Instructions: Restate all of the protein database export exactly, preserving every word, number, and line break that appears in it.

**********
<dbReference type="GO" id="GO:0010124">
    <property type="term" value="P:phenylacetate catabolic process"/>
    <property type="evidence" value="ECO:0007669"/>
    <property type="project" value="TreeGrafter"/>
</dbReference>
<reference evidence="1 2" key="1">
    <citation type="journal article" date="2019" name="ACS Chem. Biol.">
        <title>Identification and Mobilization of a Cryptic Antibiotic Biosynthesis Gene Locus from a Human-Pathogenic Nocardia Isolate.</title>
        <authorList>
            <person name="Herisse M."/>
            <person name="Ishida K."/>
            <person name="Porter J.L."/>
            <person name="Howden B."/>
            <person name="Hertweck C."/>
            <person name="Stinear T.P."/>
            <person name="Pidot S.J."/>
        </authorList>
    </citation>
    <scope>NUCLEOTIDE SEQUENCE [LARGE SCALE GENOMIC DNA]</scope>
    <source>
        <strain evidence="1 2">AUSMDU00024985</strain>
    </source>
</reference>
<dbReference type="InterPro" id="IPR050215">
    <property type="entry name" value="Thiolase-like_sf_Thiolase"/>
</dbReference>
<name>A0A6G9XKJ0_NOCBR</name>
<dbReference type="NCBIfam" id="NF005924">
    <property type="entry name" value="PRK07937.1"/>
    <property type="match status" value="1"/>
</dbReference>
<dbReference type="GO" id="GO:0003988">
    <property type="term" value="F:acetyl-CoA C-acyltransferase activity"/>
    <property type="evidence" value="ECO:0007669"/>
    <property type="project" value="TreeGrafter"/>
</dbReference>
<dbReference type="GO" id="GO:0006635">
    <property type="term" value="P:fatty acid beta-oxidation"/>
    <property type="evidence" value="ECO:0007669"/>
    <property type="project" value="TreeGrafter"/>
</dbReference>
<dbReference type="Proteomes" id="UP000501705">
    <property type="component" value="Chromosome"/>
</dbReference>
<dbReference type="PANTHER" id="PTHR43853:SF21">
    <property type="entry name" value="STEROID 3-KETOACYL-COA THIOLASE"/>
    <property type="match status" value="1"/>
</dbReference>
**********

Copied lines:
<dbReference type="GO" id="GO:0010124">
    <property type="term" value="P:phenylacetate catabolic process"/>
    <property type="evidence" value="ECO:0007669"/>
    <property type="project" value="TreeGrafter"/>
</dbReference>
<reference evidence="1 2" key="1">
    <citation type="journal article" date="2019" name="ACS Chem. Biol.">
        <title>Identification and Mobilization of a Cryptic Antibiotic Biosynthesis Gene Locus from a Human-Pathogenic Nocardia Isolate.</title>
        <authorList>
            <person name="Herisse M."/>
            <person name="Ishida K."/>
            <person name="Porter J.L."/>
            <person name="Howden B."/>
            <person name="Hertweck C."/>
            <person name="Stinear T.P."/>
            <person name="Pidot S.J."/>
        </authorList>
    </citation>
    <scope>NUCLEOTIDE SEQUENCE [LARGE SCALE GENOMIC DNA]</scope>
    <source>
        <strain evidence="1 2">AUSMDU00024985</strain>
    </source>
</reference>
<dbReference type="InterPro" id="IPR050215">
    <property type="entry name" value="Thiolase-like_sf_Thiolase"/>
</dbReference>
<name>A0A6G9XKJ0_NOCBR</name>
<dbReference type="NCBIfam" id="NF005924">
    <property type="entry name" value="PRK07937.1"/>
    <property type="match status" value="1"/>
</dbReference>
<dbReference type="GO" id="GO:0003988">
    <property type="term" value="F:acetyl-CoA C-acyltransferase activity"/>
    <property type="evidence" value="ECO:0007669"/>
    <property type="project" value="TreeGrafter"/>
</dbReference>
<dbReference type="GO" id="GO:0006635">
    <property type="term" value="P:fatty acid beta-oxidation"/>
    <property type="evidence" value="ECO:0007669"/>
    <property type="project" value="TreeGrafter"/>
</dbReference>
<dbReference type="Proteomes" id="UP000501705">
    <property type="component" value="Chromosome"/>
</dbReference>
<dbReference type="PANTHER" id="PTHR43853:SF21">
    <property type="entry name" value="STEROID 3-KETOACYL-COA THIOLASE"/>
    <property type="match status" value="1"/>
</dbReference>